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Harford County treasurer Robert Sandlass explains the annual Harford tax lien sale. (Bryna Zumer and Dan Griffin, Baltimore Sun Media Group)

Harford County held its annual tax lien sale Monday morning, putting up for bid 486 tax-delinquent properties in an online auction that brought in $988,404.46.

The number of properties was down from 619 properties in last year's sale, which may be a good sign in terms of residents and investment property owners paying their property taxes.

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Monday's winning bidders pay off county taxes and any penalties owed and then have a lien against the property until the owner either pays them back, plus redemption interest at a rate set by the county, or the lien holder forecloses and, subject to court approval, takes ownership of the property.

The tax sale lien certificates are good for two years. The redemption rate the purchaser can charge the property owner is 12 percent per annum, and that interest begins to accrue the day the tax certificate is issued.

Most tax liens are purchased by individuals or groups as investments in order to receive the redemption interest, rather than to actually get ownership of the properties involved.

County Treasurer Robert Sandlass, who came on board this year at the start of County Executive Barry Glassman's administration, said his office wants to work with property owners to make sure their parcels do not end up in the tax sale in the first place and aren't later lost to foreclosure because the owners can't pay off the lien certificate.

"These are the properties that have been delinquent in their taxes, many for several years, not just one," Sandlass said. "This isn't an ideal situation or anything like that, so, really, what we want to do is work with the account holders so it doesn't come to this point."

He said individuals have up to four months to get their properties back following the sale before they would have to face a possible court action by the lien purchaser.

"There's still time to come out there," Sandlass said about the properties in the sale. "It doesn't mean that someone is moving into your house tomorrow. It's just the start of the process, in many ways."

"After the four months is when, oftentimes, the [tax lien buyers] will come in with judicial proceedings and start moving toward foreclosures and things like that," he said.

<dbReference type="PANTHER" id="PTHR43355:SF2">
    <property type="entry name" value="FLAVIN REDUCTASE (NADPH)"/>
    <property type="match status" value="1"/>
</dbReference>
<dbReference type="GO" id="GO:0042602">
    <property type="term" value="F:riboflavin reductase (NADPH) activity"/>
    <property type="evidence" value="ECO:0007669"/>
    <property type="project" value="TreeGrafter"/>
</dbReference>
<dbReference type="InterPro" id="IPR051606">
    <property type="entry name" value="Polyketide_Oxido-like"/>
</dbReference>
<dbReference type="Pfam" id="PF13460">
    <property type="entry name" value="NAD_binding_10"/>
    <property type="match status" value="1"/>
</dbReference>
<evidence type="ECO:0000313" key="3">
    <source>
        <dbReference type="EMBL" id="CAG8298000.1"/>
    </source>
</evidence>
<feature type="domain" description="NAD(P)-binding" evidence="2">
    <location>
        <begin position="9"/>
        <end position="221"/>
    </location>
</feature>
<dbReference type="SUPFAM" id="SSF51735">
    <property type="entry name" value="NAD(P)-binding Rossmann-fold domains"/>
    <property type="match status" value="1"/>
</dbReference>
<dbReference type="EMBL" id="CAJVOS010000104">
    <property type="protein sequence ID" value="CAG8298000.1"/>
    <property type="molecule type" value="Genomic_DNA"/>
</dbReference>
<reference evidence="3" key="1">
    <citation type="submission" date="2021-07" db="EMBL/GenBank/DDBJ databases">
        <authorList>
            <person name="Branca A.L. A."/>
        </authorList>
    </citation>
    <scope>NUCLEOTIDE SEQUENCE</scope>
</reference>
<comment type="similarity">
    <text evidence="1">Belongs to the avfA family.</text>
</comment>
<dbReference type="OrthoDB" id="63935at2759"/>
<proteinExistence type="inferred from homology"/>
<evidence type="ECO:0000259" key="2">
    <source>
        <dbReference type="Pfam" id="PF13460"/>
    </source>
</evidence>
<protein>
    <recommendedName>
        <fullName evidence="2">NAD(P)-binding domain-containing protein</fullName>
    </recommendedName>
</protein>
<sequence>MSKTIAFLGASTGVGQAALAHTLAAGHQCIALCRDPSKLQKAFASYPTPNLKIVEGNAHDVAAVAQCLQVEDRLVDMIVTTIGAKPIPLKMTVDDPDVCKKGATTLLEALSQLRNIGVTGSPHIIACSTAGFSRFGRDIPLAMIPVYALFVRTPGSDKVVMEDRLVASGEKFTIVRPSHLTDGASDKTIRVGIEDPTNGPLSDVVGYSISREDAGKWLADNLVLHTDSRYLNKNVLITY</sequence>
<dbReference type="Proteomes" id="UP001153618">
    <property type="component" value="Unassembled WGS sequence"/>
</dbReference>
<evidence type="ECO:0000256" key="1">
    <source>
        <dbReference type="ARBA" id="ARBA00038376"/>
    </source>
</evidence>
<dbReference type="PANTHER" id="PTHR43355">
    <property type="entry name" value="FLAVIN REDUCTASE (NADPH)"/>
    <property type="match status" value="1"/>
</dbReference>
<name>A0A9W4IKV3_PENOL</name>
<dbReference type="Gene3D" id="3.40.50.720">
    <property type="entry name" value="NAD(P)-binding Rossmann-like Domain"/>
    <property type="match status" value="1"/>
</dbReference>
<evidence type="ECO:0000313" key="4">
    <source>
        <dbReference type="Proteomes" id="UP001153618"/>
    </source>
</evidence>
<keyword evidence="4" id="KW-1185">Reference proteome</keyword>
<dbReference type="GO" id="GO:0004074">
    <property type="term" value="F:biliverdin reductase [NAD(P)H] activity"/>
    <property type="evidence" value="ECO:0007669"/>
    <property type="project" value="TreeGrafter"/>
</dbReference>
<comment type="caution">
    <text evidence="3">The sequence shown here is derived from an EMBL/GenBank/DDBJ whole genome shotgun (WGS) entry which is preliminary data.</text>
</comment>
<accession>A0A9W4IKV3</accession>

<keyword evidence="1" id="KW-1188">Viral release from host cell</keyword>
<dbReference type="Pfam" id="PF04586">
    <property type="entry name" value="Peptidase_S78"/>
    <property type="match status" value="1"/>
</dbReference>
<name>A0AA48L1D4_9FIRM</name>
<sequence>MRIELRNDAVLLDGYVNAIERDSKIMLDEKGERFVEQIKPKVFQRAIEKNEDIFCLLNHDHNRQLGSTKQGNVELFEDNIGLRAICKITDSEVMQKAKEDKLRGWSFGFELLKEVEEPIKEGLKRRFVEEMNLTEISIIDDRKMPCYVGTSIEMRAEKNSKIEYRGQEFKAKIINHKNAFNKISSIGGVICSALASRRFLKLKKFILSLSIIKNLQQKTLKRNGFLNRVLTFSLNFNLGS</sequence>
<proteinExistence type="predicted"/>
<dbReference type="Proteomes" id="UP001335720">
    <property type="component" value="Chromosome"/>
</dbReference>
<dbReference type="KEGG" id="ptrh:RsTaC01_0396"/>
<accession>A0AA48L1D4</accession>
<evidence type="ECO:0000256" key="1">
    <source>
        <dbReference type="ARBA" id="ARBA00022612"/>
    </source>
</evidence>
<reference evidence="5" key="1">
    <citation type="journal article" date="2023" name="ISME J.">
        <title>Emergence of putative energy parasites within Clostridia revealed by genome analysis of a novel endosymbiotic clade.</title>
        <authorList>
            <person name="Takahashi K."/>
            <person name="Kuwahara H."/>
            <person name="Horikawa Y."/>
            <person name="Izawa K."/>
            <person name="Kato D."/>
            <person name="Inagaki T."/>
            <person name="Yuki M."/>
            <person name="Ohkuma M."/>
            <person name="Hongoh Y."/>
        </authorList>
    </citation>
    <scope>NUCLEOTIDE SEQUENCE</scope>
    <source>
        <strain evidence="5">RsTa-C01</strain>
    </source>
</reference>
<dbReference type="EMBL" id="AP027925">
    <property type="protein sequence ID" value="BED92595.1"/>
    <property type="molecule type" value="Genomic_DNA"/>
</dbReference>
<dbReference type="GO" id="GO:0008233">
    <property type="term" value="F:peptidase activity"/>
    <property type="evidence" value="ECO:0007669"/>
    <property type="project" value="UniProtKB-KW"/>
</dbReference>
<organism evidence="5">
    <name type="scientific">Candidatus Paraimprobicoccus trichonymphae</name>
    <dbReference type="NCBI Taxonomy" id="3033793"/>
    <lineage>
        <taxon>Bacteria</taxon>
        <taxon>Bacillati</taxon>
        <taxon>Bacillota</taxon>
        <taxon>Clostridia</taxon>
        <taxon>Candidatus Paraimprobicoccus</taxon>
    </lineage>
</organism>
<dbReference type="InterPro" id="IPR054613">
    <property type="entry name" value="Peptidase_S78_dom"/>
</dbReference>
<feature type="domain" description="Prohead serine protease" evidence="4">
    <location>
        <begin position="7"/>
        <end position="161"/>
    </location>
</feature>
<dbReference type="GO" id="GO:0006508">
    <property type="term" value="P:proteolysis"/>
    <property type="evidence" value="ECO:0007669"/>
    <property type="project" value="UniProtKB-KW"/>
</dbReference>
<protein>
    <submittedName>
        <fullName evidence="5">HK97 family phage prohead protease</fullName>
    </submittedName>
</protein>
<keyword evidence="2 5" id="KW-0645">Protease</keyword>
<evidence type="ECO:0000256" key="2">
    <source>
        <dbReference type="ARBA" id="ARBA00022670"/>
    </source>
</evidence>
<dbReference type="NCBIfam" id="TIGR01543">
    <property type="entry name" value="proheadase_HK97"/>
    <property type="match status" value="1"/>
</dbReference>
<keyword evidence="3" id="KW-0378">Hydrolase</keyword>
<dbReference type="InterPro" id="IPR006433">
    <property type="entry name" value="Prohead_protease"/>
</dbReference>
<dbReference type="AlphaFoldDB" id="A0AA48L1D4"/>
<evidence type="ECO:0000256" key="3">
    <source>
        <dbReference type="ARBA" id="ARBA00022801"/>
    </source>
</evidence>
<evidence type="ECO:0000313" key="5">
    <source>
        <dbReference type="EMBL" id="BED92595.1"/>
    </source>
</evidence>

Bidders had to pre-register to take part in Monday's sale, which was done in three batches and overseen by county treasury employees and Bel Air attorney Alan Getz, who has been running the tax sale for the county for more than four decades.

There were 39 registered bidders, who participated in the online auction through a third party, RealAuctions.com.

Bidding on each property starts at the amount of taxes owed, plus any interest and penalties. Taxes are due each year on Sept. 30, after which the county charges a 1.5 percent per month penalty.

The morning began well, as far as the county's prospects for recouping lost revenue. The first batch had 142 items and only eight were not bid on, Rachel Holmes, chief of the bureau of revenue collections, said.

"That is not bad at all," she observed as the bidding closed.

The county sold 93 percent of the properties, or 459, a percentage slightly lower than last year's 96.4 percent. There were 27 properties unsold when the auction ended, up from 13 last year.

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The total amount bid - $988,404.40 - was slightly higher than the $972,000.22 the county received last year.

Sandlass said the county wants more people to take advantage of state and county programs that can reduce their taxes or help them work out financial problems.

"I don't think the process of this is we're looking for a certain dollar amount," he said. "We understand this is a tough situation for a lot of people, and that's why we certainly want to work with individuals."

"If you find yourself in a situation where you're not up to date on your taxes, please reach out. There are programs available," he said.

People are often reluctant to reach out, perhaps out of personal pride, he said.

"That's really not a good idea," Sandlass said, adding the county is very willing to work with property owners.

The county's tax sale has been held online since 2011, taking away the traditional auction atmosphere that required bidders to come to the County Council chambers or to the front steps of the Circuit Courthouse to compete for properties, with several professional auctioneers taking turns selling off the properties.

"It's a much different process than it was years ago when people would be on the courthouse steps and it would be a little bit more of the traditional auction feel," Sandlass said.

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